When there is no public space for play

We all know it. Physical exercise is a game changer when it comes to “mens sana in corpore sano” – a healthy mind in a healthy body. It makes you happy and lets you live longer and better lifes with less illness. But what to do, when there are no places for exercise and play?

Last year my wife, three kids, and I left our healthy and wealthy Scandinavian comfort zone and moved to Lebanon. Because we wanted to do our part in unfolding the potentials in this fragile country torn by war and conflict. We knew that things were going to be different. We knew that the country was heavily burdened with as much as 25 % of the population being refugees – primarily from Syria, Iraq, and Palestine. We also knew that stable and unlimited internet, 24 hours electrical power, and the luxury of always having running water in the tap was being left behind.

What we hadn’t anticipated was the struggle we had to fight to stay physically active. The reasons are many. Back in Copenhagen we didn’t own a car because biking around the city was the quickest and healthiest way to get around. In a city like Beirut with its heavy traffic and no bike lanes, this is not an option. Going to a gym will cost you 120-150 USD per month per person, which is a bit steep when you are a family of five. And then there is the public spaces. Who doesn’t like to play ball in the park or go for a run? The problem is that public space comprise only 2 % of the cities in the Middle East, compared to 12 % in average European cities. And in Beirut it’s down to 0.5 % (The Economist, 2016).

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Shrinking public space in Beirut: The cars have taken a bite of the green.

Can you break a sweat on 0.5 % of the city’s space? Yes, of course. But only if you get access. And access seems to be the problem. Lebanon has a thing for fences. The biggest park in both Beirut and Tripoli (second largest city in Lebanon) are fenced in and only open on weekends. WHO recommends 60 minutes of physical activity for children. Not just on weekends, but each day. How do you honor that, when the park is closed five days a week and when many of the other public gardens are bushes, benches, and desolated fountains? The fact that in the recently renovated Sanaya Park children are not allowed to run on the playground, doesn’t make it easy either.

What’s missing are accessible public spaces, where people can meet and practice their right to the city. Signe Lund Brandis – a former intern at GAME Lebanon – has recently shown this in her master thesis “Public Space in Beirut”. In Beirut it is not necessarily ownership that enables or limits the usage of space, as Brandis makes evident. The access to the limited spaces owned by the municipality is also key. And the remodeling of these spaces to active zones where citizens can meet across divides is a good place to start if you want to build a stronger and more cohesive population. How are we going to respect each other, if we never meet and interact? And what better place to do so than at a public space through a game of basketball or ping-pong?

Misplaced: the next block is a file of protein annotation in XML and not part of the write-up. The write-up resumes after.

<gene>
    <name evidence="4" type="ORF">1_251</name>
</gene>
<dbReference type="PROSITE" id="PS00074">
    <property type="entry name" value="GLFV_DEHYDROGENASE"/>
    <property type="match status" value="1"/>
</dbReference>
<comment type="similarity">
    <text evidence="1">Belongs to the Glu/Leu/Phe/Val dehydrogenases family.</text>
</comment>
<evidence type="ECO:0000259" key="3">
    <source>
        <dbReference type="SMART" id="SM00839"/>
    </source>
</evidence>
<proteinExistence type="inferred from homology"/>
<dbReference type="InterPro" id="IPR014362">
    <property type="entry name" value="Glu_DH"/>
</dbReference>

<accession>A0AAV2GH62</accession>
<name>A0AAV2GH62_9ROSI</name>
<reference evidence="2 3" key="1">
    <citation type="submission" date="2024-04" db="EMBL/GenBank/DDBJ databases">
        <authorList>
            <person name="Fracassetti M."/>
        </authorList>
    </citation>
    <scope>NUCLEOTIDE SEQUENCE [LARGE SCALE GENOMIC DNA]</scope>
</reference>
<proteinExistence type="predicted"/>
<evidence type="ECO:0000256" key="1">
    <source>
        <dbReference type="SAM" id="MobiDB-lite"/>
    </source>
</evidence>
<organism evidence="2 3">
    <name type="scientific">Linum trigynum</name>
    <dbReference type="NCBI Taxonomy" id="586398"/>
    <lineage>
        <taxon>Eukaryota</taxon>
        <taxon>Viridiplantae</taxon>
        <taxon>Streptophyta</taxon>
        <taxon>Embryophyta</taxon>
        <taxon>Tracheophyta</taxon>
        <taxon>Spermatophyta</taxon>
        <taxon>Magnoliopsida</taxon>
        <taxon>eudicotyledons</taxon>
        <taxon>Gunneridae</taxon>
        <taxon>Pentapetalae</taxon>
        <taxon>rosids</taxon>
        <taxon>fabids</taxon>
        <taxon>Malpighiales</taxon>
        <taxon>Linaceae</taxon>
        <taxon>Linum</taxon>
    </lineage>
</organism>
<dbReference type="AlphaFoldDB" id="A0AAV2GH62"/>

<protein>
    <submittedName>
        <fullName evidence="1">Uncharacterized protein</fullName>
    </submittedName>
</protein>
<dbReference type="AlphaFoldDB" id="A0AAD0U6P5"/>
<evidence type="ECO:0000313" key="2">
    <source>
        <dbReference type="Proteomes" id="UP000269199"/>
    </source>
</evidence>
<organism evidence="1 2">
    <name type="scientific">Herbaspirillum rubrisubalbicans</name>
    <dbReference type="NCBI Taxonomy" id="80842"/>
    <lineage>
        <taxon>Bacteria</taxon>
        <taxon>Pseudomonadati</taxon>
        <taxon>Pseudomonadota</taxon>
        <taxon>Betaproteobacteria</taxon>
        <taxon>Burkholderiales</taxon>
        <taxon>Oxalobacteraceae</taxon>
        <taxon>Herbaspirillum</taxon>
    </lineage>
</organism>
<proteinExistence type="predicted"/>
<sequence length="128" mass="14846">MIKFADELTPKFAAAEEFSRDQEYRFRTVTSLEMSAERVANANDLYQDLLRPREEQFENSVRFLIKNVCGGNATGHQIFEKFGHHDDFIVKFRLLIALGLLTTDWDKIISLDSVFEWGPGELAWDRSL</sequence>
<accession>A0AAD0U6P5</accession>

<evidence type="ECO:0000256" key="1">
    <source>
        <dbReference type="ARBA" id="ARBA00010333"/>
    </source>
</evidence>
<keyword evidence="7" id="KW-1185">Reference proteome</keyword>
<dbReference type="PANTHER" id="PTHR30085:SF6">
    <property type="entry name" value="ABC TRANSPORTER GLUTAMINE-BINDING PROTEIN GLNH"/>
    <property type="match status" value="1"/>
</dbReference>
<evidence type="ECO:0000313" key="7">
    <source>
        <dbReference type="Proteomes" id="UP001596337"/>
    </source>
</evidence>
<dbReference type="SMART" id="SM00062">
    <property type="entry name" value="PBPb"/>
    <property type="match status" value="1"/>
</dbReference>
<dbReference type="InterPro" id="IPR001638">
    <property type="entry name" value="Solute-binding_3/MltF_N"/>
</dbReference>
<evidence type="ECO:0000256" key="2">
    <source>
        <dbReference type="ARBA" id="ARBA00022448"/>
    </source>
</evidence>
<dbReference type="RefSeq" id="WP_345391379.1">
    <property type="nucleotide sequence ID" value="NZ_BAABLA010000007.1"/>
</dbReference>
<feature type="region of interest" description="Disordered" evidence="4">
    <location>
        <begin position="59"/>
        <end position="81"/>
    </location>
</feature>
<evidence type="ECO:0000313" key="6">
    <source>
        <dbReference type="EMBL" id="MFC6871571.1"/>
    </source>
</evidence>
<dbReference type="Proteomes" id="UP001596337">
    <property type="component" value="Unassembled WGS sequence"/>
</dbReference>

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Haddadine in Tripoli, where an old fountain will soon be turned into a miniature recreational park. Stay tuned.

The good news are, that both in Beirut and Tripoli the municipalities have opened their eyes and are now trying to re-invent what public spaces can look like. From using old abandoned buildings for street sports in Beirut, to opening up the legendary Fair in Tripoli – a never completed masterpiece by the world renowned architect Oscar Niemeyer – for basketball tournaments. Sometimes it doesn’t take more than a few hundred square meters to make public space, where children and youth can meet to play sports and socialize. Out of the many projects the non-profit GAME Lebanon has engaged in to create more opportunities for play, one of my favorites is a small pocket park in Tripoli that UN-Habitat has invited GAME Lebanon to help design and activate. The project will turn an fenced-in desolated fountain into a mini-football and ping-pong arena as well as a safe place where the women of the neighborhood can meet outside the home.

And this is exactly the point. We can change and shape the cities the way we want them. Cities are human creations and supposedly the epitome of civilization. But if they are unhealthy and without safe places for interactions with fellow citizens, how civilized are they then? Let’s create liveable cities with more public spaces for play.